“We have lots of troubles you have heard about, we belong in this category,” said Guisan. “[The panel] was focused on faculty of color, LGBTQIA+, all of the normal categories, but for the first time, there was a panel of contingent faculty,” Guisan said.

Mary Pogatshnik, Executive Council for AAUP-Minnesota Conference and Instructional Faculty at the University of Minnesota, works on a contingent contract. This means that her position has to be renewed every year.

“[University of Minnesota professors] tried to unify, non-tenured track people, like me, and tenured track people wanted to be in the same unit and bargain together for our interests, our community of interests, which really is our students,” Pogatshnik said. “Because as we all know, teaching conditions are learning conditions, which translate into living conditions.”

The last panelist to talk was Sands, who discussed how today’s university’s “position and discipline students as consumers,” which follows a critique of Hamline that has been prevalent within adjunct discussions that Hamline is operating like a business, not a place of learning.

“They talk about innovation, but [universities] are one of the least innovative spaces,” Sands said.

Some Hamline students were surprised to have not heard anything about the adjunct situation before the EDex event.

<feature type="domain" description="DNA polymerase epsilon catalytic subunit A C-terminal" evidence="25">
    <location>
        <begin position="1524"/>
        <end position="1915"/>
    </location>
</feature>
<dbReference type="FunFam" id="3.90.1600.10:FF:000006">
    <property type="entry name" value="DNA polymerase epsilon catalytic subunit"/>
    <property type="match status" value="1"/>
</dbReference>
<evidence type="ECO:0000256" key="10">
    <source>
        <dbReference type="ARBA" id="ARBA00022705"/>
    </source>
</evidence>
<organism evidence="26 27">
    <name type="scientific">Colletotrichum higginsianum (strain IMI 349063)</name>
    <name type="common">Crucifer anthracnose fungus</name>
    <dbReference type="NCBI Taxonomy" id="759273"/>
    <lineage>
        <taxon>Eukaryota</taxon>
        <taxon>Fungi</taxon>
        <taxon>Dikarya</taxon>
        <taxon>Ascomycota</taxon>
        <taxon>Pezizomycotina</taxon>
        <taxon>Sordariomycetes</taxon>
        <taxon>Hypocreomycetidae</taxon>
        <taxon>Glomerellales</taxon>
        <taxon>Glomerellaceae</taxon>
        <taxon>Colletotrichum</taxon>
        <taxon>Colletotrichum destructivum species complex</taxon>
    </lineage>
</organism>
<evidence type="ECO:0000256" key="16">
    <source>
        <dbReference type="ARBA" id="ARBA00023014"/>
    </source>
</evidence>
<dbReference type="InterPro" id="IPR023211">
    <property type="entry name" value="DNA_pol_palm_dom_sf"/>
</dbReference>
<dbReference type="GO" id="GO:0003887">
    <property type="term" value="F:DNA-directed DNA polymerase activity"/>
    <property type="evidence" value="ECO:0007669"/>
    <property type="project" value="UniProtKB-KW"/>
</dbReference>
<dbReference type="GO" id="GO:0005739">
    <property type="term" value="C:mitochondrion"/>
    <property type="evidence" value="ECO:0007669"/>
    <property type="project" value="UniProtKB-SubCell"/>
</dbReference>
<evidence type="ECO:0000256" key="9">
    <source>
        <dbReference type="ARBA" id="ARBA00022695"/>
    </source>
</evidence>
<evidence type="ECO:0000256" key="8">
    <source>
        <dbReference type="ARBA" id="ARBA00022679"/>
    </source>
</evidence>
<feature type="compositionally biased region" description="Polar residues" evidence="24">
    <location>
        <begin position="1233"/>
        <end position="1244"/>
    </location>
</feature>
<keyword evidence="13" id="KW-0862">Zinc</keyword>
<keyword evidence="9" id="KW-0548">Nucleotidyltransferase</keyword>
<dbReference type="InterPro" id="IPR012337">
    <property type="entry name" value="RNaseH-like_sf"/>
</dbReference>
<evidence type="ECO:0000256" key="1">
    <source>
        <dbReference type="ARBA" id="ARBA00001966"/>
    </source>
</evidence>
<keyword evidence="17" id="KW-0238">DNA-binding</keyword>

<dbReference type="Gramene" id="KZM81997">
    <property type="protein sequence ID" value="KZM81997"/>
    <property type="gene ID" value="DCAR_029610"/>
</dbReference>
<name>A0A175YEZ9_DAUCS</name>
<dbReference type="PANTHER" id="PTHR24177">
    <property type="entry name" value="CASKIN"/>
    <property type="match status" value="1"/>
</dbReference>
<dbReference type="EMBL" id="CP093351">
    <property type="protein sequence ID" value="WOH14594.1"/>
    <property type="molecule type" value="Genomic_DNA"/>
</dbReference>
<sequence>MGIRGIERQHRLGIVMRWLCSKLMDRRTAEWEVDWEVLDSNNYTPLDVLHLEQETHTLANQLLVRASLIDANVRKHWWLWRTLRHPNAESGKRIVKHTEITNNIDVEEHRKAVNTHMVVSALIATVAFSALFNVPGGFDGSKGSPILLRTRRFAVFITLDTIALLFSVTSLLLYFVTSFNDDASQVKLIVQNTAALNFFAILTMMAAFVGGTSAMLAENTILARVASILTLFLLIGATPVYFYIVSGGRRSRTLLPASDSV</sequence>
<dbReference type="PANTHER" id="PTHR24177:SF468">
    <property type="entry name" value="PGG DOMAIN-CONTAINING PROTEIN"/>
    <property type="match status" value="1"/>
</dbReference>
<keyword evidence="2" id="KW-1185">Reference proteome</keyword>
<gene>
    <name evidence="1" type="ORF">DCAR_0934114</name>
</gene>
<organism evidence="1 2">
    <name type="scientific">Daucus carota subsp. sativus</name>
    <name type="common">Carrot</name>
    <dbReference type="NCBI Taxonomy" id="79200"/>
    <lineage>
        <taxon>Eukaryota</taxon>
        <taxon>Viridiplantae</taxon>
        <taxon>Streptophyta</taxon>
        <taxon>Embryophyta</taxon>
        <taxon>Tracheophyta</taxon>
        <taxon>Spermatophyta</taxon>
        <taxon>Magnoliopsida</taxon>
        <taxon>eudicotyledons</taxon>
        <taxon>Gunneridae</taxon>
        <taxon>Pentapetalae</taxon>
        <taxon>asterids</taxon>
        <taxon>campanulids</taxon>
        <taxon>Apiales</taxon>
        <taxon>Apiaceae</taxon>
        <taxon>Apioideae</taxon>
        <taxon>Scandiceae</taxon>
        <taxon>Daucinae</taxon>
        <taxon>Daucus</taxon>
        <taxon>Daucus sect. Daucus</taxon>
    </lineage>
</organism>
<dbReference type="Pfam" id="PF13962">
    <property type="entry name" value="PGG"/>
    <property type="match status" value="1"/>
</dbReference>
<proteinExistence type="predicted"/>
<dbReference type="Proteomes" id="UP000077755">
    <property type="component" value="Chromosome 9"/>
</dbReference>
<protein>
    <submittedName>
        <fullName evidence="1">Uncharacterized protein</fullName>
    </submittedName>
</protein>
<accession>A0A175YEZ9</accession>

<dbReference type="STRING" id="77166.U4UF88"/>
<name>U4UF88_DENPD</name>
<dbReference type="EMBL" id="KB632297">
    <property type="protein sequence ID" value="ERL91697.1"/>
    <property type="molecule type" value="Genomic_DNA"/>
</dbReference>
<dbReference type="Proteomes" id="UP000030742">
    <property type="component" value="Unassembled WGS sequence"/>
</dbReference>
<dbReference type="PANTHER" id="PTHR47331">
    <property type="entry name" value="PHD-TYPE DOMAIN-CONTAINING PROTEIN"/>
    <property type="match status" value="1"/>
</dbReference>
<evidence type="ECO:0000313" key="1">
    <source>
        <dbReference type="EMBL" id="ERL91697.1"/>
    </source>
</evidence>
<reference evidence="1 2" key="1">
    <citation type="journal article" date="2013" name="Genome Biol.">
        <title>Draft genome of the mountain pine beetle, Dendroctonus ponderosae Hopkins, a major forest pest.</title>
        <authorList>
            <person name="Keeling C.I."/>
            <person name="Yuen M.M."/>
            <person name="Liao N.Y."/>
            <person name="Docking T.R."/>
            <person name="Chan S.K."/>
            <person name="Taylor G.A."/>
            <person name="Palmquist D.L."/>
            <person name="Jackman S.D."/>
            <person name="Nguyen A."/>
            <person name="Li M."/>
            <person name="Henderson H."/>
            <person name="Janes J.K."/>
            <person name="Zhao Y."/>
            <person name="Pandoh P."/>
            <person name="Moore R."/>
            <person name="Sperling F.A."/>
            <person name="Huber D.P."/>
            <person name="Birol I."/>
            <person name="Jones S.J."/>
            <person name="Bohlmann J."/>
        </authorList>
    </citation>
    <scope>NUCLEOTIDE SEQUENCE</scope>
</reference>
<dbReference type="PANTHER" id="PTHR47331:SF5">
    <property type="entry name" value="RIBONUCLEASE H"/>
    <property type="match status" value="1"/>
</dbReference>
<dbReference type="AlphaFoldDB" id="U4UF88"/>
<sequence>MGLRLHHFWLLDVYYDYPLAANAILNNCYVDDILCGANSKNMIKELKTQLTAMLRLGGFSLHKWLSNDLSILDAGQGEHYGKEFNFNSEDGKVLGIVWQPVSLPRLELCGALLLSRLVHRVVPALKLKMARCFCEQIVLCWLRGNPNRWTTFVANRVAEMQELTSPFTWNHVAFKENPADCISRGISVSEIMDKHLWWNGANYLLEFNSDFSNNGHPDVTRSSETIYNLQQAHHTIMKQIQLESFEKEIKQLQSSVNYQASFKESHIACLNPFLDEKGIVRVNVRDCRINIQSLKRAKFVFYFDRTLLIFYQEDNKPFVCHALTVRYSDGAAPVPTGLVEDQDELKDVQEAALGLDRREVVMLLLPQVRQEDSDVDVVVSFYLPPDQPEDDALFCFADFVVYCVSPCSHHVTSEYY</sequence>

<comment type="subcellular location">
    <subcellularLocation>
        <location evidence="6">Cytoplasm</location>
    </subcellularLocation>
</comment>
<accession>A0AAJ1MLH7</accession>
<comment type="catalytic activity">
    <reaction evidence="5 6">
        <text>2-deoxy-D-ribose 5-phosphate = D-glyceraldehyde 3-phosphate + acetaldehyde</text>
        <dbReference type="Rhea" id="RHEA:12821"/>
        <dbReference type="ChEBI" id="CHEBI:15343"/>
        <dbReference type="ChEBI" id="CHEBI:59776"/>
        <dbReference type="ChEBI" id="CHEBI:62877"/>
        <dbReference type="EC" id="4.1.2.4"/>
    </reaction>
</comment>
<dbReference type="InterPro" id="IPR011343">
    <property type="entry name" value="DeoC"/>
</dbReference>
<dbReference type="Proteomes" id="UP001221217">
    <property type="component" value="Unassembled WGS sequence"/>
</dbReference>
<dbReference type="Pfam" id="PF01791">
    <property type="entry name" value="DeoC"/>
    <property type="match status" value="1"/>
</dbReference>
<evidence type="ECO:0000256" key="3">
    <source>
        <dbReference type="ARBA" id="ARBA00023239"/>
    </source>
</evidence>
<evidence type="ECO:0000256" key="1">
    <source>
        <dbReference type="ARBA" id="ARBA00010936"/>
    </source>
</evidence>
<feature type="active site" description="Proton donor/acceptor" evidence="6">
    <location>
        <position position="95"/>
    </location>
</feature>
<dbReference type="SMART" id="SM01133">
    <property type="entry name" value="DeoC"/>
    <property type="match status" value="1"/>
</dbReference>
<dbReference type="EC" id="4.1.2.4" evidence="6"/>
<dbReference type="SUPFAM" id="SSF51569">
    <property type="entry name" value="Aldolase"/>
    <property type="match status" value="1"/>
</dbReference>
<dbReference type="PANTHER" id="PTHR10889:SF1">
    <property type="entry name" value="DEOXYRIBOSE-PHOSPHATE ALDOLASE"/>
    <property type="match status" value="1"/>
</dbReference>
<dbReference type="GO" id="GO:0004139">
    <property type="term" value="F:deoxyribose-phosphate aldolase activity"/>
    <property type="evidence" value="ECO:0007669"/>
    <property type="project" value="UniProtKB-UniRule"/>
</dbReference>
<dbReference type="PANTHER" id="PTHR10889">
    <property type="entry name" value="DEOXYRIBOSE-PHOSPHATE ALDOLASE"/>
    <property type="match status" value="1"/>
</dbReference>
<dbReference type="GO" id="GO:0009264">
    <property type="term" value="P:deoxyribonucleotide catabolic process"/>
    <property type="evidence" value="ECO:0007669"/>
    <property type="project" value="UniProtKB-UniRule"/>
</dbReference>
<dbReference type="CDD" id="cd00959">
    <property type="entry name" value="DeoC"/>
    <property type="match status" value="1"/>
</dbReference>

“It’s interesting that this is an issue that students aren’t hearing about,” junior Alayna Baggenstoss said. “I think it’s a really important issue that we need to know about because students are the school population. If students know about this, are getting angry, and having opinions about this, those need to be heard.”

The specifics of what the administration wants to include in the new contract, such as losing access to email accounts at the end of the semester, was a concern for sophomore Mary Wiertelak.

“I don’t know who are adjuncts are, unless they actively talk about it, and a lot of people don’t,” Wiertelak said. “I know one of the professors on the bargaining committee. But now it’s like, okay, I can’t email her over the summer if I have a question about something. That affects how I’m going to operate in the future and my longevity and success in my department if I can’t access them easily.”

Guisan, at the end of the event, urged the point that “it’s very important to not treat people as enemies.” She encourages all faculty to come together and support one another, and for the administration and faculty to also respect each other throughout the process as the common goal should be to benefit the students.

Monday, April 29, another bargaining session will be taking place, where there is potential for the two sides to reach an agreement. Following this on Thursday, May 2 from 11:55 a.m. to 12:35 p.m., the Inter Faculty Organization of the Minnesota State System is holding an informational picket on the sidewalk by the Bishop statue to spread the word.

For more information, reference the previous Oracle article “Adjuncts attempt to adjust” or the recent Star Tribune article “Adjunct professors unionize at 3 private colleges in Minn.”

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Adjuncts assemble for EDex